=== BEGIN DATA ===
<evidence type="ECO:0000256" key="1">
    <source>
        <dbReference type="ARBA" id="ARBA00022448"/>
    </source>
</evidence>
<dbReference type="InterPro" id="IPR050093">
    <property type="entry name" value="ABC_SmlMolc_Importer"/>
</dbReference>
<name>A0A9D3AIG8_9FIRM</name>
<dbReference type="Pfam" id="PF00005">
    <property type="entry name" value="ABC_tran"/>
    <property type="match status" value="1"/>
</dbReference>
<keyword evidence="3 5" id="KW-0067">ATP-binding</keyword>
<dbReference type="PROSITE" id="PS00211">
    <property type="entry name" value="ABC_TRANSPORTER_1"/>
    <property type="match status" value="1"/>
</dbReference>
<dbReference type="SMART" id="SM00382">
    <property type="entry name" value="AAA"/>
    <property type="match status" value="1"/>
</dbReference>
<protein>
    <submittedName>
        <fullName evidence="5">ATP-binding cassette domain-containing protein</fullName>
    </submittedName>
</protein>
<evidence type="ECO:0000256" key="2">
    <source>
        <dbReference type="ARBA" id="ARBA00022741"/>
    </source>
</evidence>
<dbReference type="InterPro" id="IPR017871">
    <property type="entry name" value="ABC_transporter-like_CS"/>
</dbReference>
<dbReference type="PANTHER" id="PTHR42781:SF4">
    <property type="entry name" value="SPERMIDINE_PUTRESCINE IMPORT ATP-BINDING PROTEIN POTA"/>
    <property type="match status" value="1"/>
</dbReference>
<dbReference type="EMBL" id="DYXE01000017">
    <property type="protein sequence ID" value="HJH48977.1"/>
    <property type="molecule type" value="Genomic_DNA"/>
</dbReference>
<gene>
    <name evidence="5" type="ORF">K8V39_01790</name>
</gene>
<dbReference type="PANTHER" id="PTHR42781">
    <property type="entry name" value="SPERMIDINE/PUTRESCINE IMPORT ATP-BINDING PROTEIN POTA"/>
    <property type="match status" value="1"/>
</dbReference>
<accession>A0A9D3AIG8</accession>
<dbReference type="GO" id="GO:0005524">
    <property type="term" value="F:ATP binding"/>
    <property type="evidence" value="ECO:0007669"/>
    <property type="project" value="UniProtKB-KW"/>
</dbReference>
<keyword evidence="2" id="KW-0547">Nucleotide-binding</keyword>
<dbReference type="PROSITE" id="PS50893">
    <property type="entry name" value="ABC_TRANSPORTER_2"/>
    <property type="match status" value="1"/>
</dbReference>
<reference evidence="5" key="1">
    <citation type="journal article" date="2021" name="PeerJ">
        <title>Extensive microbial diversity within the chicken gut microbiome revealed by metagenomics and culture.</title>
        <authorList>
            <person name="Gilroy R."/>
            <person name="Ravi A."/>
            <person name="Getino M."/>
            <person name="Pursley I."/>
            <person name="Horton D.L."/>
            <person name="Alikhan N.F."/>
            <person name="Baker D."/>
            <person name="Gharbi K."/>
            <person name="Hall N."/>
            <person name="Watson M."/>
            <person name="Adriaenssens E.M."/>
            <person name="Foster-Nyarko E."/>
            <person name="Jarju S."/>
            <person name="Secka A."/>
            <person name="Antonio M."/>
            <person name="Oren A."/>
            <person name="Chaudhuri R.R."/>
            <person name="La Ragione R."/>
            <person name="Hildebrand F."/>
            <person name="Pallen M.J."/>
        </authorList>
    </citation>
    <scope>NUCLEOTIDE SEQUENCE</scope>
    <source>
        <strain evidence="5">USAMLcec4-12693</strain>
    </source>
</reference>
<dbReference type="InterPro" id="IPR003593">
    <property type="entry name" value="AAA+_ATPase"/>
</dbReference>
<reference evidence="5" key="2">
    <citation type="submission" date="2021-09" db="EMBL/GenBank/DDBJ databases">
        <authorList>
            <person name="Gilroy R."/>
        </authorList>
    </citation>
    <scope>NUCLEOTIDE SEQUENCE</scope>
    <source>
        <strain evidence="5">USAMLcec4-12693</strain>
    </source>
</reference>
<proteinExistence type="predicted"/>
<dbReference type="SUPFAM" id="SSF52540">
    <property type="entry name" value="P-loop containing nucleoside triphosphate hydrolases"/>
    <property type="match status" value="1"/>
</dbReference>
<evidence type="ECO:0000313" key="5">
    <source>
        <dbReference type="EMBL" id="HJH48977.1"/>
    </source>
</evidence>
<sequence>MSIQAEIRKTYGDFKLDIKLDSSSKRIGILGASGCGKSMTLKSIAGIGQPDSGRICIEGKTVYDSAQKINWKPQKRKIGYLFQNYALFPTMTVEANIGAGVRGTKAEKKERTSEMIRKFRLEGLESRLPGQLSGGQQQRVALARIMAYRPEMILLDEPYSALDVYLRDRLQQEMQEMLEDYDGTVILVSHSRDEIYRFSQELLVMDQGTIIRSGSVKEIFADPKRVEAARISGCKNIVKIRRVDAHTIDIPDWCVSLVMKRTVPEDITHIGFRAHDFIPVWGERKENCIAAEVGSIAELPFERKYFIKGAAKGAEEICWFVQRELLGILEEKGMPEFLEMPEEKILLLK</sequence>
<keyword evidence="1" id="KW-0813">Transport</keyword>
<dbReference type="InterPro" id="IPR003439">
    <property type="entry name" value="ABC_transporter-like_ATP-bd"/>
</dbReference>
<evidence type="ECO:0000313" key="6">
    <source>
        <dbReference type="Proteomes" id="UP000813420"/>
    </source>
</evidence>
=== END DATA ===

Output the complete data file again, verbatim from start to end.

<evidence type="ECO:0000256" key="1">
    <source>
        <dbReference type="ARBA" id="ARBA00022448"/>
    </source>
</evidence>
<dbReference type="InterPro" id="IPR050093">
    <property type="entry name" value="ABC_SmlMolc_Importer"/>
</dbReference>
<name>A0A9D3AIG8_9FIRM</name>
<dbReference type="Pfam" id="PF00005">
    <property type="entry name" value="ABC_tran"/>
    <property type="match status" value="1"/>
</dbReference>
<keyword evidence="3 5" id="KW-0067">ATP-binding</keyword>
<dbReference type="PROSITE" id="PS00211">
    <property type="entry name" value="ABC_TRANSPORTER_1"/>
    <property type="match status" value="1"/>
</dbReference>
<dbReference type="SMART" id="SM00382">
    <property type="entry name" value="AAA"/>
    <property type="match status" value="1"/>
</dbReference>
<protein>
    <submittedName>
        <fullName evidence="5">ATP-binding cassette domain-containing protein</fullName>
    </submittedName>
</protein>
<evidence type="ECO:0000256" key="2">
    <source>
        <dbReference type="ARBA" id="ARBA00022741"/>
    </source>
</evidence>
<dbReference type="InterPro" id="IPR017871">
    <property type="entry name" value="ABC_transporter-like_CS"/>
</dbReference>
<dbReference type="PANTHER" id="PTHR42781:SF4">
    <property type="entry name" value="SPERMIDINE_PUTRESCINE IMPORT ATP-BINDING PROTEIN POTA"/>
    <property type="match status" value="1"/>
</dbReference>
<dbReference type="EMBL" id="DYXE01000017">
    <property type="protein sequence ID" value="HJH48977.1"/>
    <property type="molecule type" value="Genomic_DNA"/>
</dbReference>
<gene>
    <name evidence="5" type="ORF">K8V39_01790</name>
</gene>
<dbReference type="PANTHER" id="PTHR42781">
    <property type="entry name" value="SPERMIDINE/PUTRESCINE IMPORT ATP-BINDING PROTEIN POTA"/>
    <property type="match status" value="1"/>
</dbReference>
<accession>A0A9D3AIG8</accession>
<dbReference type="GO" id="GO:0005524">
    <property type="term" value="F:ATP binding"/>
    <property type="evidence" value="ECO:0007669"/>
    <property type="project" value="UniProtKB-KW"/>
</dbReference>
<keyword evidence="2" id="KW-0547">Nucleotide-binding</keyword>
<dbReference type="PROSITE" id="PS50893">
    <property type="entry name" value="ABC_TRANSPORTER_2"/>
    <property type="match status" value="1"/>
</dbReference>
<reference evidence="5" key="1">
    <citation type="journal article" date="2021" name="PeerJ">
        <title>Extensive microbial diversity within the chicken gut microbiome revealed by metagenomics and culture.</title>
        <authorList>
            <person name="Gilroy R."/>
            <person name="Ravi A."/>
            <person name="Getino M."/>
            <person name="Pursley I."/>
            <person name="Horton D.L."/>
            <person name="Alikhan N.F."/>
            <person name="Baker D."/>
            <person name="Gharbi K."/>
            <person name="Hall N."/>
            <person name="Watson M."/>
            <person name="Adriaenssens E.M."/>
            <person name="Foster-Nyarko E."/>
            <person name="Jarju S."/>
            <person name="Secka A."/>
            <person name="Antonio M."/>
            <person name="Oren A."/>
            <person name="Chaudhuri R.R."/>
            <person name="La Ragione R."/>
            <person name="Hildebrand F."/>
            <person name="Pallen M.J."/>
        </authorList>
    </citation>
    <scope>NUCLEOTIDE SEQUENCE</scope>
    <source>
        <strain evidence="5">USAMLcec4-12693</strain>
    </source>
</reference>
<dbReference type="InterPro" id="IPR003593">
    <property type="entry name" value="AAA+_ATPase"/>
</dbReference>
<reference evidence="5" key="2">
    <citation type="submission" date="2021-09" db="EMBL/GenBank/DDBJ databases">
        <authorList>
            <person name="Gilroy R."/>
        </authorList>
    </citation>
    <scope>NUCLEOTIDE SEQUENCE</scope>
    <source>
        <strain evidence="5">USAMLcec4-12693</strain>
    </source>
</reference>
<proteinExistence type="predicted"/>
<dbReference type="SUPFAM" id="SSF52540">
    <property type="entry name" value="P-loop containing nucleoside triphosphate hydrolases"/>
    <property type="match status" value="1"/>
</dbReference>
<evidence type="ECO:0000313" key="5">
    <source>
        <dbReference type="EMBL" id="HJH48977.1"/>
    </source>
</evidence>
<sequence>MSIQAEIRKTYGDFKLDIKLDSSSKRIGILGASGCGKSMTLKSIAGIGQPDSGRICIEGKTVYDSAQKINWKPQKRKIGYLFQNYALFPTMTVEANIGAGVRGTKAEKKERTSEMIRKFRLEGLESRLPGQLSGGQQQRVALARIMAYRPEMILLDEPYSALDVYLRDRLQQEMQEMLEDYDGTVILVSHSRDEIYRFSQELLVMDQGTIIRSGSVKEIFADPKRVEAARISGCKNIVKIRRVDAHTIDIPDWCVSLVMKRTVPEDITHIGFRAHDFIPVWGERKENCIAAEVGSIAELPFERKYFIKGAAKGAEEICWFVQRELLGILEEKGMPEFLEMPEEKILLLK</sequence>
<keyword evidence="1" id="KW-0813">Transport</keyword>
<dbReference type="InterPro" id="IPR003439">
    <property type="entry name" value="ABC_transporter-like_ATP-bd"/>
</dbReference>
<evidence type="ECO:0000313" key="6">
    <source>
        <dbReference type="Proteomes" id="UP000813420"/>
    </source>
</evidence>